Posts Tagged ‘SaaS’

On Premise Web Conferencing and Collaboration: A SaaS Alternative

October 1st, 2009

In today’s marketplace there continues to be a growing reliance on web-based solutions for driving collaboration to conduct business activities within a mobilized and decentralized workforce. Business is no longer just conducted in one physical building, but spans across many people in multiple locations — including on-the-road sales teams, employees working at home, and even business partners that are located across the globe.

That’s why web conferencing and other virtual collaboration solutions will continue to grow, especially since conferencing has become the glue that bonds dispersed enterprise teams in a global economy. However, when businesses decide to deploy web conferencing, or any other technology solution, there is an important technical question they must first answer. Where will the software live?

Of course the technology options in the market today allow companies to either have their Web conference software code to reside on the vendor’s server, commonly know as the SaaS option, or to house the software on their own internal server by taking the On Premise installation route.

Within each of these options are advantages and disadvantages that organizations need to be aware of so that they make the right comparisons and ultimately the best educated decision on which option is ideal for their business model.

One of the key advantages of deploying conferencing and collaboration solutions as a SaaS option is that it is extremely easy. Most hosted technologies can be downloaded and accessed by employees across an entire organization within just a few minutes.

The timeliness and ease of deployment offers a very attractive advantage to organizations that want a quick-fix conferencing solution that does not weigh down or require large IT resources. However, SaaS comes with some key hindrances like ongoing monthly fees, access security concerns, integration with other enterprise applications/sites and limits on customization that companies need to take into account.

Ongoing monthly fees can be a key concern for those organizations looking to carefully manage an already tight budget. For example, a mid-sized organization that uses a hosted conferencing solution can easily experience thousands of dollars in monthly fees which could significantly impact the organizations’ overall telecom spend for the year.

In addition, hosted solutions have some major access security challenges since the corporate data being shared via the web conferencing solution can be accessed by anyone who has the password and meeting ID. Ponemon Institute’s 2007 Annual Study: U.S. Cost of a Data Breach indicates that 40 percent of data breaches involved third party solution providers in 2007, up from 21 percent in 2005.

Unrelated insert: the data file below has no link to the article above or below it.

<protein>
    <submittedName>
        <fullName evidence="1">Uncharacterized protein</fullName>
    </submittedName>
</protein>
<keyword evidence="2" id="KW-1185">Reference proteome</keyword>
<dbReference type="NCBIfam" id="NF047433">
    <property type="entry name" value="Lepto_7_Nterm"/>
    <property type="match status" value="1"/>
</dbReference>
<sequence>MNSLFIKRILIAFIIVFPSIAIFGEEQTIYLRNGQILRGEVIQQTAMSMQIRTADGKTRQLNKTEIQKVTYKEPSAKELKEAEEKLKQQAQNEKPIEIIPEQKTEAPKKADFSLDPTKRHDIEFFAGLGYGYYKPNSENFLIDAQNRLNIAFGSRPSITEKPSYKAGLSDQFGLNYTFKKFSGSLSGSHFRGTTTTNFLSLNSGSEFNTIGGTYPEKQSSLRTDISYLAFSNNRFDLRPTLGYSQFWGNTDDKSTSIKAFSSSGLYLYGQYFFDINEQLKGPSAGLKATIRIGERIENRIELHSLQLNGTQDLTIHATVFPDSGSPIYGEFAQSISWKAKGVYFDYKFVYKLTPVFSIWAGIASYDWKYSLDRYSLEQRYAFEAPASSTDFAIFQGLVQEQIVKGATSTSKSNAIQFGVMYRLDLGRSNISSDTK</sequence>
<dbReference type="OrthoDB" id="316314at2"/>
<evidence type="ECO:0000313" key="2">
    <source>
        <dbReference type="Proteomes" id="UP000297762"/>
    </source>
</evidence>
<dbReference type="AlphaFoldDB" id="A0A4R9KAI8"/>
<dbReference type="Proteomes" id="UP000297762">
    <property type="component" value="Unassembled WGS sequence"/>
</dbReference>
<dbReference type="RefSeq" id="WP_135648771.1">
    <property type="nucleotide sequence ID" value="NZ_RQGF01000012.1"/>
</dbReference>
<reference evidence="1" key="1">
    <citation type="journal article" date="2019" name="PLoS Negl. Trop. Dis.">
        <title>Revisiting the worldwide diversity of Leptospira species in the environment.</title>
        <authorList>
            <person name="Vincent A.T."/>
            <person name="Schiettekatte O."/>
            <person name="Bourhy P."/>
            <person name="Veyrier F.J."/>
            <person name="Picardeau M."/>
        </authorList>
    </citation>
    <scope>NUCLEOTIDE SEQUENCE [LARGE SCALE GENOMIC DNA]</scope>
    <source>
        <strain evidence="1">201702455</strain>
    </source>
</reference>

Finally, the inability to customize and integrate hosted solutions can put limits on the company’s brand imaging with customers, as well as hinder the seamless flow of how technologies can be accessed internally by employees.

On the other hand, companies can choose to have their collaboration technologies deployed as an On-Premise solution allowing them to own and manage the solution in-house. Since the company owns the technology, ongoing monthly fees paid to an outside provider is no longer a concern.

In addition, by owning the technology on-site, access security concerns are significantly mitigated since the service can be managed behind the company’s corporate firewall. Furthermore, the On-Premise route opens the door for integration and customization, allowing the company to not only brand their conferencing solution, but to also integrate the technology into their current online or telephony infrastructure.

Even with all of the advantages of On-Premise technologies, this approach does offer some disadvantages that customers need to be aware of.

The On-Premise approach can be a major cost driver because it requires that companies have substantial IT resources to deploy, manage, integrate and support their technologies on an ongoing basis. The quantity of internal resources required to manage On-Premise solutions means that this option is mostly accessible to larger corporations that have bigger budgets and sizable IT departments.